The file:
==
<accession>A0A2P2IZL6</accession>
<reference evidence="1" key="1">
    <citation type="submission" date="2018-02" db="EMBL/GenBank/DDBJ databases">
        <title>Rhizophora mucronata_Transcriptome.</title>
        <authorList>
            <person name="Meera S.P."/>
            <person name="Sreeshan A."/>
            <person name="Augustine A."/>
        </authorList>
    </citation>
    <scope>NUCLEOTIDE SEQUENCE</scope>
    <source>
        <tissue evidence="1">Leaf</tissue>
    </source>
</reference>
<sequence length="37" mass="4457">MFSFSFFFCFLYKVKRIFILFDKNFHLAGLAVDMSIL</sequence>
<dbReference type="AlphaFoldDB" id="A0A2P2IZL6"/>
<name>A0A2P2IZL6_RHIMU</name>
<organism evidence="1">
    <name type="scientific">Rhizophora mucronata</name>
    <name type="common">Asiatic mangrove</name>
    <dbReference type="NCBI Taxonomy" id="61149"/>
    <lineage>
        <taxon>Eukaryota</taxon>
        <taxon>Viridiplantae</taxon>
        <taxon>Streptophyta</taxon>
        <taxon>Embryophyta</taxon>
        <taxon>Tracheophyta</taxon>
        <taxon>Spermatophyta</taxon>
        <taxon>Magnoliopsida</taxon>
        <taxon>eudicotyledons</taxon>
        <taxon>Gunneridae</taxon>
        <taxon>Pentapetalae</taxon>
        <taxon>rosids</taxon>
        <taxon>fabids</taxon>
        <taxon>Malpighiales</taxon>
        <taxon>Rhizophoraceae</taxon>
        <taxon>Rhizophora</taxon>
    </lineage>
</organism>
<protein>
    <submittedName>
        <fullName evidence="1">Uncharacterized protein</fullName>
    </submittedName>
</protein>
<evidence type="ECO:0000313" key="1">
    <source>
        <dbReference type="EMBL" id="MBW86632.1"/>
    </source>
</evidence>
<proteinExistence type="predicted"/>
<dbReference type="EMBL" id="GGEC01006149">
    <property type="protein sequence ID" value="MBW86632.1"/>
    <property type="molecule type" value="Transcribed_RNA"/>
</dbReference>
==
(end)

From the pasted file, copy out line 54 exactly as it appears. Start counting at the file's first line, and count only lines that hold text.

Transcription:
    <property type="molecule type" value="Transcribed_RNA"/>